Agreement reached on EU data protection reform
The European Commission, Parliament and Council have announced that they have reached political agreement on the content of the General Data Protection Regulation (“the Regulation”), which will set up the basis for a centralised, one-stop shop for data protection law in Europe. This will effectively replace the UK’s current legal regime for data protection in the Data Protection Act 1998.
According to the Commission, the new Regulation will enable people to control their personal data and allow businesses to cut red tape (although commentators have heavily criticised these claims). The Commission has been keen to promote certain of the measures to be introduced, including:
- a requirement not only to comply with data protection principles (as existed previously) but to be able to prove compliance;
- the scrapping of the requirement for companies to register with the Information Commissioner’s Office (“ICO”);
- abolition of the £10 data subject access request fee, except where requests are manifestly unfounded or excessive, in which case a reasonable fee can be charged;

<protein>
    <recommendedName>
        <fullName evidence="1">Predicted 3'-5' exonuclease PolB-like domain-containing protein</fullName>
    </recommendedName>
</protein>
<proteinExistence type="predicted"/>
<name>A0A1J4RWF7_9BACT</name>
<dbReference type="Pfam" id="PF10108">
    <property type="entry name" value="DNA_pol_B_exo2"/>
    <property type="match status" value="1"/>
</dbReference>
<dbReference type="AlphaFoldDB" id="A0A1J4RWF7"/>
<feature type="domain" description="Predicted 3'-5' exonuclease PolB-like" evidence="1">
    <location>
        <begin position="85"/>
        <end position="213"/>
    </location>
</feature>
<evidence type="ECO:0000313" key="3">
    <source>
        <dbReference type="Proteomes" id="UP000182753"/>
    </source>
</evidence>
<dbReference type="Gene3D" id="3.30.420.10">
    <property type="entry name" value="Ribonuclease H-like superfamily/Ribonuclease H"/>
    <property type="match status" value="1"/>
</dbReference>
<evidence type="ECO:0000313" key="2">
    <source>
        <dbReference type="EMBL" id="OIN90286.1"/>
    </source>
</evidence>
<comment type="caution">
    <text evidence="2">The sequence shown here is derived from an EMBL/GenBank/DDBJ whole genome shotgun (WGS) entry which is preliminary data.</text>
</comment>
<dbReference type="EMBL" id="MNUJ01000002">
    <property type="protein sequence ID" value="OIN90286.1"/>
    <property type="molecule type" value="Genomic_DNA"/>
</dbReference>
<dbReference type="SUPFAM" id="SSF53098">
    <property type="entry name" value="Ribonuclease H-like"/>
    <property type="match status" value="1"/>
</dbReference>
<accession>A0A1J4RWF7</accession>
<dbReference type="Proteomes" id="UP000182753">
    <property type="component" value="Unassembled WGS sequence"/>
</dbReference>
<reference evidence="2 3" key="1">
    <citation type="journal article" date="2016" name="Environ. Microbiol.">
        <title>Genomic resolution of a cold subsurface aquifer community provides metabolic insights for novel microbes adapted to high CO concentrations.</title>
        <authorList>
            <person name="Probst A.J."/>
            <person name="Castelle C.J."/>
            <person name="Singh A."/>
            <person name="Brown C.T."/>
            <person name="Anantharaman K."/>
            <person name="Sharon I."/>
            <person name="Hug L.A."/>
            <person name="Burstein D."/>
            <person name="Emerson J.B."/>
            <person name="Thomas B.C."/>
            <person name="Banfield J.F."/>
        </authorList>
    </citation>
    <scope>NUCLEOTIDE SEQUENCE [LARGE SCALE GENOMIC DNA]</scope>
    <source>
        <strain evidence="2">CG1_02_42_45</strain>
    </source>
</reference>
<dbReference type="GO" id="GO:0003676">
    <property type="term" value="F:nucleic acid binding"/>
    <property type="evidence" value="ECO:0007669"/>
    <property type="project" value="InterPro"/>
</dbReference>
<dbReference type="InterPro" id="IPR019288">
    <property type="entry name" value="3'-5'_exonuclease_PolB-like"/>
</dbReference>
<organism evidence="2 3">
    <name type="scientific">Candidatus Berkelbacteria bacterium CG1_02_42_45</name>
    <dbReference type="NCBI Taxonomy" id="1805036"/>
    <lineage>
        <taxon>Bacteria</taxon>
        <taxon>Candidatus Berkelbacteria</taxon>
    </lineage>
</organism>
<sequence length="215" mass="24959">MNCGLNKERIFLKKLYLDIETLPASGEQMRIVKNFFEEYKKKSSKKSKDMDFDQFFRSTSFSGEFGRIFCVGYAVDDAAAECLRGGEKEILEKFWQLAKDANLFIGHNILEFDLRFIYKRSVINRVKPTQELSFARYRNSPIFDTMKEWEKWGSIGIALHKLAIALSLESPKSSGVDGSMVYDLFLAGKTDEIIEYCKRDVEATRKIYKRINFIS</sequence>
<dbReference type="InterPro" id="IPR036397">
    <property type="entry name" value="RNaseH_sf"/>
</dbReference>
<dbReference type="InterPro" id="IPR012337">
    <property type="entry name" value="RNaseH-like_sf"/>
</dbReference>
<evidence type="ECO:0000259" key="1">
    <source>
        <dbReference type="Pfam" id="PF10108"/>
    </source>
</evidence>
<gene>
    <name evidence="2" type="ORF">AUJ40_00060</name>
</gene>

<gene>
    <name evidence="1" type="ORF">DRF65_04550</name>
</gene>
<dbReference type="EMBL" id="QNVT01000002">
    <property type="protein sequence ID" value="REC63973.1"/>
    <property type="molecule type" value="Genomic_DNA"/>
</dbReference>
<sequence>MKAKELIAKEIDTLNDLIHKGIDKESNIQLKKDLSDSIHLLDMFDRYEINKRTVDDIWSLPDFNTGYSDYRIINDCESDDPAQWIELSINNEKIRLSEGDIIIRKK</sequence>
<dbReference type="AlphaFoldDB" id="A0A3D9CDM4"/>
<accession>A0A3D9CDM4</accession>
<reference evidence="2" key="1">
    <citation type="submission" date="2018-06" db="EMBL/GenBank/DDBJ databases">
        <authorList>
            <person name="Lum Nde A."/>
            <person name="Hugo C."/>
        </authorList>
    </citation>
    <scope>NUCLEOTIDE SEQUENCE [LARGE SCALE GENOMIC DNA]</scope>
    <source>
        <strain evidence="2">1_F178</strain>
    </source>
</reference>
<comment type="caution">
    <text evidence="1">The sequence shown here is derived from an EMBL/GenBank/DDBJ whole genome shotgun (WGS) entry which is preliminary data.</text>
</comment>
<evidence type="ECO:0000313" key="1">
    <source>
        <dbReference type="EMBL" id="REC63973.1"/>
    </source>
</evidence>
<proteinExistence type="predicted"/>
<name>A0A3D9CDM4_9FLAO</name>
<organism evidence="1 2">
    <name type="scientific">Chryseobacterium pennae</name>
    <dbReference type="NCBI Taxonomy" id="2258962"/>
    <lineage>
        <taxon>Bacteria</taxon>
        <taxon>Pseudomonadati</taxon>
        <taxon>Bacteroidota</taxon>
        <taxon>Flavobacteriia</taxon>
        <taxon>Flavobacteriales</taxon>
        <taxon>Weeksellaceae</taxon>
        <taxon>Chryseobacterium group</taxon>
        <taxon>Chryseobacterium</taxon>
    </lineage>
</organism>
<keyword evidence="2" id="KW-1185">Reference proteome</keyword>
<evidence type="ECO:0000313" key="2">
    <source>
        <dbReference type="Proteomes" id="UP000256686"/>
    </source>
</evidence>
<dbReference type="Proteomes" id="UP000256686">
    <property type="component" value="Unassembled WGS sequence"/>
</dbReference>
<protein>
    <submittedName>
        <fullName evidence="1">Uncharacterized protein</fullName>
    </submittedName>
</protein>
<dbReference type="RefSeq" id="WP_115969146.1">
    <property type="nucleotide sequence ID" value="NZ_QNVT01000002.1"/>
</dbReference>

- a requirement for businesses to carry out impact assessments where they are high risk (e.g. carry out large scale processing operations, scrutinise specific individuals’ data, and/or monitor publicly accessible areas on a large scale); and
- a requirement for businesses to appoint a data protection officer if their core activities include the carrying out of regular, systematic, large-scale data monitoring or large-scale processing of sensitive data.
The maximum penalty for businesses that breach the new legislation has been increased radically. The Regulation sets out a scale of penalties, with the most serious offences attracting a penalty of up to 4% of annual worldwide turnover or €20,000,000, whichever is greater.
It is expected that the final text of the Regulation will be formally adopted at the beginning of 2016 and come into force two years after that. In the meantime, the Commission will work closely with the ICO and other EU countries’ data protection authorities to ensure a uniform application of the new rules across the digital single market.
Although headlined as a one-stop shop, that is not the case in the employment context. The Regulation allows Member States to provide for more specific rules on the processing of personal data. Employers operating in more than one Member State will still need to go beyond the Regulation and check the law in the countries in which they operate.